Policy versus practice:
Understanding the relationship between human resource management and organizational outcomes is one of the long-standing goals of macro human resources management research. – Kaifeng Jiang et al 2011
With rapid change in the economic environment managers and scholars have been motivated to seek competitive advantages through new sources. The role of a skilled, motivated and flexible workforce has become more prominent than traditional attributes such as technology, economies of scale or natural resources. This is illustrated in the growth of Human Resource Management (HRM) literature, which focuses on strategies to stimulate economic performance by sustaining and developing core competencies within a workforce. With the aim of improving the productive contribution of individuals while simultaneously attempting to attain other societal and individual employee objectives HRM is a multi facetted approach (Schwind et al, 2010). High performance work systems developed through strategic HRM have been the focus of modern organisational theory because it is has considerable interdisciplinary application. Within this field the focal point of these studies is the extent at which HRM policy affect performance (Huselid et al, 1997) . This research analyses current literature, both academic and popular, on the implementation and effectiveness of HRM under a resource based perspective focusing on three outcomes; Human resource benefits, operational improvement and financial growth. Academic literature has generated strong empirical evidence correlating strategic HRM concepts and improved economic performance. Therefore economic rationality suggests that HRM should be a highly-involved widely used work practice. Contrary to this the adoption of such policies has been slow and sporadic. This represents a gap in awareness or application and therefore HRM needs to be analysed in two dimensions; both academically and practically. To assess the extent or limitations of HRM practice a resource-based view will utilised. RBV assumes a firm’s competitive advantage lies in the application of a bundle of tangible or intangible resources (Wernerfelt, 1984). This evaluation will be organised into three key objectives; human capital, operational efficiency and financial growth. Human capital is the stock of competencies, knowledge, habits and emotional satisfaction of a workforce. It is therefore a considerable factor in a firm’s operational outcomes such as productivity, quality of product and innovation. From these components financial goals such as sales growth, return on investment increase in capital may largely be derived. There is a clear pyramidal relationship structure between these three objectives and interactions between each layer are bilateral. Finally all three layers have multiple internal and external environmental factors which is one of the critical reasons industry has apprehension for HRM research. The goals of this paper is to investigate the disparity in HRM theory and it’s application in the workforce. Human capital is critical in both labour and service based industries, it is both a tangible and intangible resource that defines a firm’s competitive advantage. Strategic HR policy aims to motivate and train individuals to develop a qualified, experienced workforce with increased capabilities. This is commonly achieved through the attraction and retention of talent, training, management and performance reviews, reward management and work design challenges. This is often collectively referred to as parental strategic management and has a direct impact on the workforce. Indeed one indicator is the positive response to an online poll at HR Insight Blog that registered 74% of respondents found these strategies ‘directly affected their work practice’. This survey was undertaken by 1,500 candidates across a spectrum of industries. It’s validity is further supported with...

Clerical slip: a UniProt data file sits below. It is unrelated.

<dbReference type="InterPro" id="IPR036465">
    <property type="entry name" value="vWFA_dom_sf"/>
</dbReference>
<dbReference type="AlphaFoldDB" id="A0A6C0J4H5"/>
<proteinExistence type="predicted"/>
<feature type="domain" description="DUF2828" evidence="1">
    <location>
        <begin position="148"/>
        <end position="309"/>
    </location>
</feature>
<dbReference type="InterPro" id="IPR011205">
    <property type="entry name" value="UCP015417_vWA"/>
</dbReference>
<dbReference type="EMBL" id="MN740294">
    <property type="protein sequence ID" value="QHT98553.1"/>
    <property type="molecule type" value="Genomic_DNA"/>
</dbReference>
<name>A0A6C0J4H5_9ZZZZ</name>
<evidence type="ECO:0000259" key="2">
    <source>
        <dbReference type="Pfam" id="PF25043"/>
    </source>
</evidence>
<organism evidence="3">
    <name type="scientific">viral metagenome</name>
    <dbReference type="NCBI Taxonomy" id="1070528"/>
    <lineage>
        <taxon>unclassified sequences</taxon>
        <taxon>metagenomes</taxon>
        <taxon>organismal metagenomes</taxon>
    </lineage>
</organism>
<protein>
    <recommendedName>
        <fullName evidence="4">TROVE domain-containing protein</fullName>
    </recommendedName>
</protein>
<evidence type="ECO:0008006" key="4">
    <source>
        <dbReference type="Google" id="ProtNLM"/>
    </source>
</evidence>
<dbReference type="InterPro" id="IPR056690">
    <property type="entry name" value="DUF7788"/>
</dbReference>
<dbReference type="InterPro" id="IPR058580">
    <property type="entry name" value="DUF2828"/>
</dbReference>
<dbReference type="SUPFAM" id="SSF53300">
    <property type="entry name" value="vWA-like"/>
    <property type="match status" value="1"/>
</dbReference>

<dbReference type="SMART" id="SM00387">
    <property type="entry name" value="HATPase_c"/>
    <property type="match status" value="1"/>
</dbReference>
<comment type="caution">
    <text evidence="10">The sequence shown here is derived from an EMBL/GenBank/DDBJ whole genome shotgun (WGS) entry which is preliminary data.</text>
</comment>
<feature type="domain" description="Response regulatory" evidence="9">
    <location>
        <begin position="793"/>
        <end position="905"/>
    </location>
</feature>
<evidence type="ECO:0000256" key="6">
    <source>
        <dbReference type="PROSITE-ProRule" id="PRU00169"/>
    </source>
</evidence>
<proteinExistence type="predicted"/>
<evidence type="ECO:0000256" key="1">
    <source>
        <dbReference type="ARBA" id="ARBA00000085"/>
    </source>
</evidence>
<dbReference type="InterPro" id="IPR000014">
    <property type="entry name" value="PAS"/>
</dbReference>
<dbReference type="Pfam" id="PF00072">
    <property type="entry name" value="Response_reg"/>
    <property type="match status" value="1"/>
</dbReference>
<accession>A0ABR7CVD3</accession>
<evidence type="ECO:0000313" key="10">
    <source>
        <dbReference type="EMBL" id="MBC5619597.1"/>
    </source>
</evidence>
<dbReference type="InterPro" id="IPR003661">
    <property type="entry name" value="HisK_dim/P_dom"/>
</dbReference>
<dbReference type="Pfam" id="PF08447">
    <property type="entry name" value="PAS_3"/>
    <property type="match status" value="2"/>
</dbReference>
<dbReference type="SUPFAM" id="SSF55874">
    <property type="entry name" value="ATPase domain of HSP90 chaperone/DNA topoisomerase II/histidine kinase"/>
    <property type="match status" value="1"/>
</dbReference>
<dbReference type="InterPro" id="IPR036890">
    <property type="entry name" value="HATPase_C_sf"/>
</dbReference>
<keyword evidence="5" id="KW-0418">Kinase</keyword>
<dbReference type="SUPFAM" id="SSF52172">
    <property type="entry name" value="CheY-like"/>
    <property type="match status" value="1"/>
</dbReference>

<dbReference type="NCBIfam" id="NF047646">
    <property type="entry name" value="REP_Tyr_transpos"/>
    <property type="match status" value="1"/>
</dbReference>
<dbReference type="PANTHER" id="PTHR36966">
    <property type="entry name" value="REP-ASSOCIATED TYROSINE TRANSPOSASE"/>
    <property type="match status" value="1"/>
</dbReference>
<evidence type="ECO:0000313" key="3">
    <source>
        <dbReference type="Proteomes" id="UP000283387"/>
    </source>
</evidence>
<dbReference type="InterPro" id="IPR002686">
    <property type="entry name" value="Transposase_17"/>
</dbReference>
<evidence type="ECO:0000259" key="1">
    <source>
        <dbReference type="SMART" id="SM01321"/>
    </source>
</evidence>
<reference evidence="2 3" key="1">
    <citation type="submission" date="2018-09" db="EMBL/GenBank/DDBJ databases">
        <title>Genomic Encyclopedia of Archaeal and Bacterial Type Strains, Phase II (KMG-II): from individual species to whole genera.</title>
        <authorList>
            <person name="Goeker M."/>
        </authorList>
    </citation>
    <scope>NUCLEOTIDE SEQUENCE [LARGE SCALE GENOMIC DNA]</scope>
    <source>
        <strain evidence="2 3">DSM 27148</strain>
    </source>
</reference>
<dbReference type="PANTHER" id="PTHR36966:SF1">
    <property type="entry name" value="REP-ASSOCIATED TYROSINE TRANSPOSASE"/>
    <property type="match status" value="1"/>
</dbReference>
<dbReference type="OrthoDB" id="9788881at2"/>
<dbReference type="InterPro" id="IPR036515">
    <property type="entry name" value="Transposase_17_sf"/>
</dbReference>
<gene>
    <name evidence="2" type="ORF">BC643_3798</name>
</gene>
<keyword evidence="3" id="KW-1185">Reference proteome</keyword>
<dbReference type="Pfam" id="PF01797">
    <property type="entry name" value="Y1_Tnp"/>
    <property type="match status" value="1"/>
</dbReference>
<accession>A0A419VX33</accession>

Bibliography: Aitken J., Hugh G.J. (1985), Scientific Management in Action: Taylorism. Princeton, NJ, USA: Princeton University Press
Becker., E. B., Huselid., A. M., Ulrich. D. (2002). Six Key Principles for Measuring Human Capital Performance in Your Organisation. State University of New York at Buffalo
Kaifeng, J., Lepak, D. P., JIA, J., & Baer (2012). How Does Human Resource Management Influence Organizational Outcomes? A Meta-Analytical Investigation of Mediating Mechanisms. Academy Of Management Journal, 55(6), 1264-1294.
Ho, H., Ting, W. G. (2013). Does human resource management influence organisational outcomes. SingHealth.
Huselid, M.A. (1995). The impact of human resource management practices on turnover, productivity, and corporate financial performance. Academy of Management Journal, 38, 635-672.
Huselid, M.A., & Becker, B.E. (1997). The impact of high performance work systems, implementation effectiveness, and alignment with strategy on shareholder wealth. Academy of Management Proceedings, 144-148.
Mathis, L. J., Jackson, J., Valentine, S., (2013). Human Resource management. Cengage Learning, 14th edition
Snell, S. A., Dean, J. W. (1992). Integrated manufacturing and human resource management: a human capital perspective. Academy of Management Journal. 35, 467-504
Xiaoming, C. (2012). A Literature Review on Organization Culture and Coprorate Performance. International Journal of Business Administration, 3, 2, 2012
Please join StudyMode to read the full document